On the DoD side, I don’t think it’s the “Army”. I think it is just one or two individuals. So many folks “speak” for the Army that it’s laughable…. I think Rumsfeld had a good response when some reporter stated, “the white house said…” and Rumsfeld’s response was along the lines of…. B*llsh*t, the White House is a building, it didn’t say anything, give me a name and then I will respond to comment…

    So I don’t know. I think there are a couple of folks in the acquisition chain that don’t like some of the leadership at iRobot. That does not make the Negotiator any less or any more of a good robot. Nor the PackBot.

    If the Robotic FX folks did nothing wrong, let’s hope that is what the court decision supports, and repeat that statement if they did do wrong.

    I do think it is a bit “wrong” for Col Ward, as a DoD acquisition geek to insert himself (and by default the USMC) into the lawsuit, in the way he did. Kind of embarrassing really. If you do your homework and have a good acquisition plan, you don’t have to blame others for your shortcomings in supporting the troops.

    I still think it’s amusing-sad how all the solutions for supporting our troops involve spending money (large money – don’t forget MRAP) with Defense Contractors but does not address – training, doctrine, leadership, tactics, etc…

    It’s easier to throw money at it, then to look for a solution, and it’s easier to blame someone else, rather than ask what we could do better.

  • mongoose

    A few points that have been missed:
    1. Both iRobot and Robotic FX entrants passed the technical eval conducted by DOD. Then a reverse auction was conducted to determine the lowest bidder. iRobot quit first. So DOD got what it wanted – a qualified solution at the lowest price. iRobot could have won this contract at the auction if they chose to – by sacrificing profit margins. But the Robotic FX 7 person overhead costs versus iRobot’s overhead costs made then choose a strategy to fight this out in the courts rather than in the auction. While one could argue that iRobot invested all that R&D that they had to recoup, the facts are that Packbot was developed with DOD funding. Read the patents, it acknowledges that and states “the government may have rights to this technology.”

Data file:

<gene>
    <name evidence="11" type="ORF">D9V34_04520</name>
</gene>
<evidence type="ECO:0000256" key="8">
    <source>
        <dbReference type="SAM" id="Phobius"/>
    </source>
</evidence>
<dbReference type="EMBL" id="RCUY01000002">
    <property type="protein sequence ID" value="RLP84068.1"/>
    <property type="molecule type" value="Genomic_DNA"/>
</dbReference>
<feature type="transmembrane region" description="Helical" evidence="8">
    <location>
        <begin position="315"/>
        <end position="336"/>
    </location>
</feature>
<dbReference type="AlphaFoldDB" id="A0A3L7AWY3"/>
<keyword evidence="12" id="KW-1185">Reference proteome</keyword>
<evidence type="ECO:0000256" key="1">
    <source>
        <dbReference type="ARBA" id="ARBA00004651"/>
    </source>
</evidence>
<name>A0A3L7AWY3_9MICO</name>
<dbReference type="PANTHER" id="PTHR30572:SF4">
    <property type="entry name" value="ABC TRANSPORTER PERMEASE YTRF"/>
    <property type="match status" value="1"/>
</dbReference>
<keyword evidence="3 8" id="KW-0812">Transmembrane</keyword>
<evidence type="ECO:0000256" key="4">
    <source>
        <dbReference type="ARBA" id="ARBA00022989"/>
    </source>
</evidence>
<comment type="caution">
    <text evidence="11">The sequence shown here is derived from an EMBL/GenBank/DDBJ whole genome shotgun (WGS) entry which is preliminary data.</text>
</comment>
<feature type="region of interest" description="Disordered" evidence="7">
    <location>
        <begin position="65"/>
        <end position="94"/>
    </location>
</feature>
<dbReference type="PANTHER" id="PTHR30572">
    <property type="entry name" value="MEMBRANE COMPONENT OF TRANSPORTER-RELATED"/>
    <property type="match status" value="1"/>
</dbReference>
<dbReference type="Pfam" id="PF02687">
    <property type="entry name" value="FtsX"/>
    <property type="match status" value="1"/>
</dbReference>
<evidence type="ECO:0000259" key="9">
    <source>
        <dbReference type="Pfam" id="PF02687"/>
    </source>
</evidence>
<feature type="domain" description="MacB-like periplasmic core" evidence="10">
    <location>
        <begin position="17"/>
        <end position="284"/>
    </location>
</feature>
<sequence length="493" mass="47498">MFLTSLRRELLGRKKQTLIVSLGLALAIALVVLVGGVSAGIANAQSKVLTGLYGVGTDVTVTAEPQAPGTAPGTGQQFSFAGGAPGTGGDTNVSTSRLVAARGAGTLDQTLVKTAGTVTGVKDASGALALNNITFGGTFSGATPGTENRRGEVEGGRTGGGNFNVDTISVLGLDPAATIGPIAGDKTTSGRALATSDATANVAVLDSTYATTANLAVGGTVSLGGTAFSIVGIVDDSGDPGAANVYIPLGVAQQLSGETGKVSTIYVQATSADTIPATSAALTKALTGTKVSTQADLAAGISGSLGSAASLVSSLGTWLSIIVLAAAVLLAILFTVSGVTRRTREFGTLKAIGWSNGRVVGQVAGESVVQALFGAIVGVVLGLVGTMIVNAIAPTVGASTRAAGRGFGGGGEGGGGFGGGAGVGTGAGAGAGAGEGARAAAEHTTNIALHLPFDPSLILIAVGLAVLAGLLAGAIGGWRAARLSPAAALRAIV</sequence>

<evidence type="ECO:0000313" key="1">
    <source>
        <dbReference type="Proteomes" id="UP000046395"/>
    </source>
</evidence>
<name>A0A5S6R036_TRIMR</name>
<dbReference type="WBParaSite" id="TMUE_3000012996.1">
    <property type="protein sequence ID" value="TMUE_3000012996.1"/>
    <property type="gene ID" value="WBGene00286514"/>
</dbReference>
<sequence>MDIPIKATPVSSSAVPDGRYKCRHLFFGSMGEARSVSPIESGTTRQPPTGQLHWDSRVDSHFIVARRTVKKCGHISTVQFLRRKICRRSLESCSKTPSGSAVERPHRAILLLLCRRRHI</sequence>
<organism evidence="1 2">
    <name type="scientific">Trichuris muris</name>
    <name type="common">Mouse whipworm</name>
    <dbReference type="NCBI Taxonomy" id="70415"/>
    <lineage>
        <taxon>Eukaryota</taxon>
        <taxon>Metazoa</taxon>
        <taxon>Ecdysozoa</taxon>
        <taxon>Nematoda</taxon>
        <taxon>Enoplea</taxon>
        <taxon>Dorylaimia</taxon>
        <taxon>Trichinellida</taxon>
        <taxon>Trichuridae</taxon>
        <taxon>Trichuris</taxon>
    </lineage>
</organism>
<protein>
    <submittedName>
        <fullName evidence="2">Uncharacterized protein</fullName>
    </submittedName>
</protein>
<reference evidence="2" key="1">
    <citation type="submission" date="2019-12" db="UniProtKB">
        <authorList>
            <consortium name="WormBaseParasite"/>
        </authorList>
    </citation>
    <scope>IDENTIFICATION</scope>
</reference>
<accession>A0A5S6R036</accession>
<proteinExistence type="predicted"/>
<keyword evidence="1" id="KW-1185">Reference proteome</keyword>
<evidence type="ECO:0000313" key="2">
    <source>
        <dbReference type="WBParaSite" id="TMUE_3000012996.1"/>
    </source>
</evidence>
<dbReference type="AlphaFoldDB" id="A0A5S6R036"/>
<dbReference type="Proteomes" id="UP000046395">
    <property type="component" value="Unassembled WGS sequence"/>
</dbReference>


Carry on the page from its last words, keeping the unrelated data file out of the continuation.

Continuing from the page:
2. If iRobot continues to frustrate the deployment of these robots to the troops, whether justified or not, they may run the risk of the government exercising those rights and contracting with Robotic FX or others to build the robots with the patented technology for which it paid. In any event, this a a perfect storm for iRobot PR. Win or lose, this is going to be UGLY!

  • poindexter

    Well, either way, this is in the hand of the judicial system. May justice prevail.

  • snake

    “… contracting with Robotic FX or others to build the robots with the patented technology for which it paid…” ?